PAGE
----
Webmaster ’18-’19, Kayla Raflores
Sophomore in Computer Science and Anthropology
Describe your experience with Battle or Barkada in general. What is the cultural significance of Barkada?
My freshman year, I had my first experience with Barkada when I performed at FACT. I met a lot of other freshmen, and I had fun at practices. This past semester, I was lucky enough to participate in Battle. Practicing with my section and seeing so many PSA members so often, even when we were stressed, made my experience worthwhile. One of my Adings was a girl villager with me, and my Kuya and one of my Ates were warriors. With my AKAs there too, Barkada really felt like family.
Barkada bonding is real, and I think that culturally it brings us together, even with non-Filipino members. I like cultural dancing; I’ve been doing it since I was really little, all the way through high school and now. I even saw one of the girls I used to dance with as one of the advisors for PSA, and she helped us prepare for the performance!
With my AKAs there too, Barkada really felt like family. Barkada bonding is real, and I think that culturally it brings us together, even with non-Filipino members.
Describe your Filipino family/community outside of PSA. How does PSA mimic/create similar experiences in college?
At home, I am lucky to have so many of my family members living nearby. Growing up in the suburbs, I was surrounded by family parties with my Titas, Titos, Lolas, Lolos, and cousins. I know not everyone gets the chance to experience that closeness with members outside of their immediate family — I am grateful that I get to see them so often! We would all come together and eat; usually a mix of traditional Filipino foods and American ones. At Filipino parties in general, there is always so much food, a lot of talking, and things to do (like karaoke).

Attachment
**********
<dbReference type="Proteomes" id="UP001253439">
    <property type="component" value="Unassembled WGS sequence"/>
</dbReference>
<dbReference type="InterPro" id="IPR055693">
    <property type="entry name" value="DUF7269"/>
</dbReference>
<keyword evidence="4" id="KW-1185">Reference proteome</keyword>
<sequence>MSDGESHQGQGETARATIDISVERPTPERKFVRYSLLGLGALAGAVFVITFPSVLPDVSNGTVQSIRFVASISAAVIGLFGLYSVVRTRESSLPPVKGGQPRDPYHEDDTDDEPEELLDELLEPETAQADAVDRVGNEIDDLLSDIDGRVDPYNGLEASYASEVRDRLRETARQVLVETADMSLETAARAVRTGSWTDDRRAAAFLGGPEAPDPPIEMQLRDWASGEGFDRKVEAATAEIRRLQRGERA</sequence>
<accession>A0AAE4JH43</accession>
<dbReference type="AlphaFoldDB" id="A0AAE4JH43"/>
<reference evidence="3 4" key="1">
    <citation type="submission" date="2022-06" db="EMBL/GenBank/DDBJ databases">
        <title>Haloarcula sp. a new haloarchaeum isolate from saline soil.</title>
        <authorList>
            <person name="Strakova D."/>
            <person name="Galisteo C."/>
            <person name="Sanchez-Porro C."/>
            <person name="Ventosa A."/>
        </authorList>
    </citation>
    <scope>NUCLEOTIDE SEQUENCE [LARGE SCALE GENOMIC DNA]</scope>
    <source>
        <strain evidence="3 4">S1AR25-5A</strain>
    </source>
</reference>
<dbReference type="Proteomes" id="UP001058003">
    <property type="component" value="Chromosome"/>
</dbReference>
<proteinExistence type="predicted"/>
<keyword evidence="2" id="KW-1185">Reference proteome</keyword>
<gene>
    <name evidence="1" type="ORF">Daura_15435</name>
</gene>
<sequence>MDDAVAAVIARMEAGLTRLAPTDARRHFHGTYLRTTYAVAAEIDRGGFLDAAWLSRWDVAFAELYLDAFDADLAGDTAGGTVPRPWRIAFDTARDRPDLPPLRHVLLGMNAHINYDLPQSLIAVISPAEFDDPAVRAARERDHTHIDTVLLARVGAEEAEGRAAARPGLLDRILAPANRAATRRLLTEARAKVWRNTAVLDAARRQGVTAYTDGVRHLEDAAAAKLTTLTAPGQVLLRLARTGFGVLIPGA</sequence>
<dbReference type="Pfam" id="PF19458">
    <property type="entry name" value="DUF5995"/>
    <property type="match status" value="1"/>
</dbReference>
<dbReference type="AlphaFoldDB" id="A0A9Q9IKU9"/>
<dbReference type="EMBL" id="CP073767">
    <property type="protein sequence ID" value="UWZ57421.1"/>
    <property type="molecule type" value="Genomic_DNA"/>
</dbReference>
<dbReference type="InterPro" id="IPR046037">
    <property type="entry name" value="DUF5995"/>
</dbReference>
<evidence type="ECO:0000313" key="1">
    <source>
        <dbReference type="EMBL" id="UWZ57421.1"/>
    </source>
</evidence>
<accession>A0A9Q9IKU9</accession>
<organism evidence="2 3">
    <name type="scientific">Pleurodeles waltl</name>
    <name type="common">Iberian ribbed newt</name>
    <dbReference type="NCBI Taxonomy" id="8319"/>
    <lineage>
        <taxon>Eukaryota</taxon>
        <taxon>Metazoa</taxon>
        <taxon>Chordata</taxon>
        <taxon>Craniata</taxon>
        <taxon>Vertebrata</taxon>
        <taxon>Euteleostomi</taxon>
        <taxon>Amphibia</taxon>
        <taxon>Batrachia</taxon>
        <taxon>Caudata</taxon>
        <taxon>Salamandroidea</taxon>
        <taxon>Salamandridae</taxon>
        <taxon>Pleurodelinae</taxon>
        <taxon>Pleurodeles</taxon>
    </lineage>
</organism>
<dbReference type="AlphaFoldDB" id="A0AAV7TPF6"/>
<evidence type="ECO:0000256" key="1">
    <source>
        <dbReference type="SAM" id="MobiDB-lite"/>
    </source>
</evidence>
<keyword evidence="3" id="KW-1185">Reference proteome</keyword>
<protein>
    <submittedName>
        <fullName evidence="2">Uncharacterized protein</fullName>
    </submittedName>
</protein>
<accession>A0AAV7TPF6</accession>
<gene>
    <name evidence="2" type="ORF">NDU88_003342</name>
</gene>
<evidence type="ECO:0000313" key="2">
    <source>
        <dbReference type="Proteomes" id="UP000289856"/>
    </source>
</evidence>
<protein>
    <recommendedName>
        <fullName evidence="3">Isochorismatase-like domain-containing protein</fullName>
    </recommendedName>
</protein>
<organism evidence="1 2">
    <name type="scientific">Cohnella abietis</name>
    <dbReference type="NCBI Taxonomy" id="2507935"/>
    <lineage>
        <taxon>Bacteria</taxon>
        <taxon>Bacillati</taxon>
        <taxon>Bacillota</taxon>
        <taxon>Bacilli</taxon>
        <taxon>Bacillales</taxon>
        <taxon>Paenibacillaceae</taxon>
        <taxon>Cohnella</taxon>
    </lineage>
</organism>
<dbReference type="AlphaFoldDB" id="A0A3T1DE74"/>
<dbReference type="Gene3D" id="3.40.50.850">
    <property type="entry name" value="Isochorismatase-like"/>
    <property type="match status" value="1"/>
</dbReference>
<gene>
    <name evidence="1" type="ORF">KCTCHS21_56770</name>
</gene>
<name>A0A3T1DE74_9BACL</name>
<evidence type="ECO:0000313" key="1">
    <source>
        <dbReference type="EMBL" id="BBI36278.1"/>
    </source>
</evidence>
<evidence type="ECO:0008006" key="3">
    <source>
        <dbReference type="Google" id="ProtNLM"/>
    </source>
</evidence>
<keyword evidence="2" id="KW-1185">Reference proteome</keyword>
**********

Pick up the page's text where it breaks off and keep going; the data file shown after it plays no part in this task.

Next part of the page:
In PSA, I found a lot of this initially with my AKAs. My Ates and Kuya make me feel at home, and I really see a family with them. When I picked up my own Adings, every one of them makes me so happy; I can’t imagine PSA without my AKAs. When I joined board, I did attended a lot more events and played a bigger role. I remember frantically making huge batches of pasta to share with the members of PSA during one of our big potluck general meetings. Seeing everyone enjoying themselves and enjoying the food made me feel at home and welcome in the community.
My Ates and Kuya make me feel at home, and I really see a family with them. When I picked up my own Adings, every one of them makes me so happy; I can’t imagine PSA without my AKAs.